Getting back to the more occult roots of this blog:
Popular Mechanics has an Egyptologist weigh in on the hieroglyphics from “Dead is Dead”
Allen agrees that the animal-headed human in the hieroglyphic Ben is fixated on is probably based on Anubis, though he says in actuality, no Egyptian scene looks like what’s shown on Lost. “I suspect that the colossus is also meant to be Anubis, too,” he says. But he points out, it’s actually more of a hybrid of Anubis and Taweret, the demon-wife of the Apep, the Egyptian’s original god of evil. (It’s said that Apep was only present at night, and therefore any evil happenings during the daytime were attributed to Taweret). “The thing on the head definitely looks like Taweret’s, but she never wears a kilt, which is clearly there in the back shot of the colossus. The colossus is probably holding two ankh-signs, like the one Anubis holds in this image, but he’s holding them like Taweret holds the two signs she holds, which are ‘protection’ signs, not ankhs.” Allen also notes that “the four toes on the statue fragment are more Taweret than Anubis, who has a human body and therefore five toes.”
(Image from Lostpedia)
From the Monster theories page of Lostpedia comes an alternate theory:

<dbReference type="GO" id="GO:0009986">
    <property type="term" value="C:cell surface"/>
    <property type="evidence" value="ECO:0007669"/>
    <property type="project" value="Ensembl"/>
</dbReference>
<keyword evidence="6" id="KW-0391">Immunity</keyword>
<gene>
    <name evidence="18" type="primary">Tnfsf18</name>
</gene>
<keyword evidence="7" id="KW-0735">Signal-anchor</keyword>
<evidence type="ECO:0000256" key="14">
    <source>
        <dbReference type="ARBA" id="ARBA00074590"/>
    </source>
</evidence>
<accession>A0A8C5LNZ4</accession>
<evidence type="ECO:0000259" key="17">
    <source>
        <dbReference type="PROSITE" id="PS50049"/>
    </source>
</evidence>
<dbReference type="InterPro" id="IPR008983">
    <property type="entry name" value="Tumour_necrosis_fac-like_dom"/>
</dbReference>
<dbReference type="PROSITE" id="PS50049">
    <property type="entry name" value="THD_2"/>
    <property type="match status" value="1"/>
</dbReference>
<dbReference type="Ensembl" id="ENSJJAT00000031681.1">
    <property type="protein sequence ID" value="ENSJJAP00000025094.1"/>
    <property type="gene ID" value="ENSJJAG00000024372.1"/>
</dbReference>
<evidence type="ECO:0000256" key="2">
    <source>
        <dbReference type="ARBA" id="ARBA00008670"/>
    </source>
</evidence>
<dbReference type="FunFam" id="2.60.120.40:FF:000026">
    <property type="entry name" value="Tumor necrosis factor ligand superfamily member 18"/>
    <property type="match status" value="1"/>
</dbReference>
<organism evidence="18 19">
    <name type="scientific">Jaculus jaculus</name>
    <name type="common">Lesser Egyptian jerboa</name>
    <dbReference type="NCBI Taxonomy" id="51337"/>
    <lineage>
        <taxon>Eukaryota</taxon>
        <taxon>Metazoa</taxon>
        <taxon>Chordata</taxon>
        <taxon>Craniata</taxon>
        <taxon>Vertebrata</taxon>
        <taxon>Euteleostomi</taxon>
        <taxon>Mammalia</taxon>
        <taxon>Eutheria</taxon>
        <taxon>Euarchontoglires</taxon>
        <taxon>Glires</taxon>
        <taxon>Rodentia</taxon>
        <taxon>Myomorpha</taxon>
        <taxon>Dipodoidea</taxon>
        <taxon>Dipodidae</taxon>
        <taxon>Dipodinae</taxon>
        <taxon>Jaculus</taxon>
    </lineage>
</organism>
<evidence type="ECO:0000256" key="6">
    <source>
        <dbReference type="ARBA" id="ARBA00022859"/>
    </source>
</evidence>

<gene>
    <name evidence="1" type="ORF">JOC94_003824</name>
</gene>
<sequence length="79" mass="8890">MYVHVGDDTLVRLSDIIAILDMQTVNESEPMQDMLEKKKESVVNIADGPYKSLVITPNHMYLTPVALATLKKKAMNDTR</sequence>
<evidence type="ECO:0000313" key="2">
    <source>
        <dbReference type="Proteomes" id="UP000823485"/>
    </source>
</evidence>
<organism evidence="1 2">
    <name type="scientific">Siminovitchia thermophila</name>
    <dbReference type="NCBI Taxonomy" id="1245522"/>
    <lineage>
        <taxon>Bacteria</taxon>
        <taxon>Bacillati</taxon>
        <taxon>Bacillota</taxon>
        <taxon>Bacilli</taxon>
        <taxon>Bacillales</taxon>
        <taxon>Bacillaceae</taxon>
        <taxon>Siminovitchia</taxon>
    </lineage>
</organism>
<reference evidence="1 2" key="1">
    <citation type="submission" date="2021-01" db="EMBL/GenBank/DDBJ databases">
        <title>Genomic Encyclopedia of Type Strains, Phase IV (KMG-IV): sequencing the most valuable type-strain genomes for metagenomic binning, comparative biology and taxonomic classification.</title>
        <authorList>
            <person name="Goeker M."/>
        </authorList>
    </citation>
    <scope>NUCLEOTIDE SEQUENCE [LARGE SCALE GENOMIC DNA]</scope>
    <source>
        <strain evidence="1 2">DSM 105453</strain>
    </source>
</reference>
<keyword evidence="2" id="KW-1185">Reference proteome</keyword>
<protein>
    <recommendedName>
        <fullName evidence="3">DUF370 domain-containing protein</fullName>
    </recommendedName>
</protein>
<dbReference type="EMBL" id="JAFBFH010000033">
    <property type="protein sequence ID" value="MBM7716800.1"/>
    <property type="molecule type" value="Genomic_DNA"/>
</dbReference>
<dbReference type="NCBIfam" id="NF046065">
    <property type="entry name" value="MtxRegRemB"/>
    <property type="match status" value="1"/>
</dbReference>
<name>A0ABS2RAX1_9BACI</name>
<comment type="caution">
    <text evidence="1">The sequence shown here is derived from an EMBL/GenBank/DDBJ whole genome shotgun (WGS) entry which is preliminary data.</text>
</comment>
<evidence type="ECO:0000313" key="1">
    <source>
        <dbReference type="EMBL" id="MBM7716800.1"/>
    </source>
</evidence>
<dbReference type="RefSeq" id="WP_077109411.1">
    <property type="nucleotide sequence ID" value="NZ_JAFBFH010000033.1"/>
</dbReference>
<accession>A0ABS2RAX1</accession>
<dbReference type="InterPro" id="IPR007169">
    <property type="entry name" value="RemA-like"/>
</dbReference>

In Egyptian mythology, Ammit was the personification of divine retribution for all the wrongs one had committed in life. She dwelt in the Hall of Ma’at, who was the personification of the concept of truth, balance, and order.The hearts of the dead were weighed by Anubis against a feather from Ma’at’s headdress. The hearts of those who were heavy with wrongdoing failed the test were given to Ammit for her to devour. Those whose souls were devoured were not permitted to enter Aaru, having to be restless foreverâ€”effectively dying a second time. If the heart was lighter than a feather then the soul was judged by the god of the underworld, Osiris. With the strong Egyptian undertones, especially this season, the monster could be a personification of Ammit. When the monster poses as Yemi, it asks Eko if he is sorry for the wrongdoings in his life. When Eko says no, the monster kills him. We saw in “This Place is Death” that the monster lives in the Temple with the hieroglyphics on it. This temple, which goes underground, could represent the Hall of Ma’at where souls are judged.
I have another idea: the creators of LOST might be creating its own set of Egyptian deities.
Until “Dead is Dead” I was thinking that the Dharma Initiative might have been using Egyptian hieroglyphs as a code (the way the Others use Latin). But the hieroglyphs in the temple in “Dead is Dead” seem to rule that out.
It might also be worth noting that in “Some Like it Hoth,” the lesson Jack erases from the chalk board is on Egyptian hieroglyphs.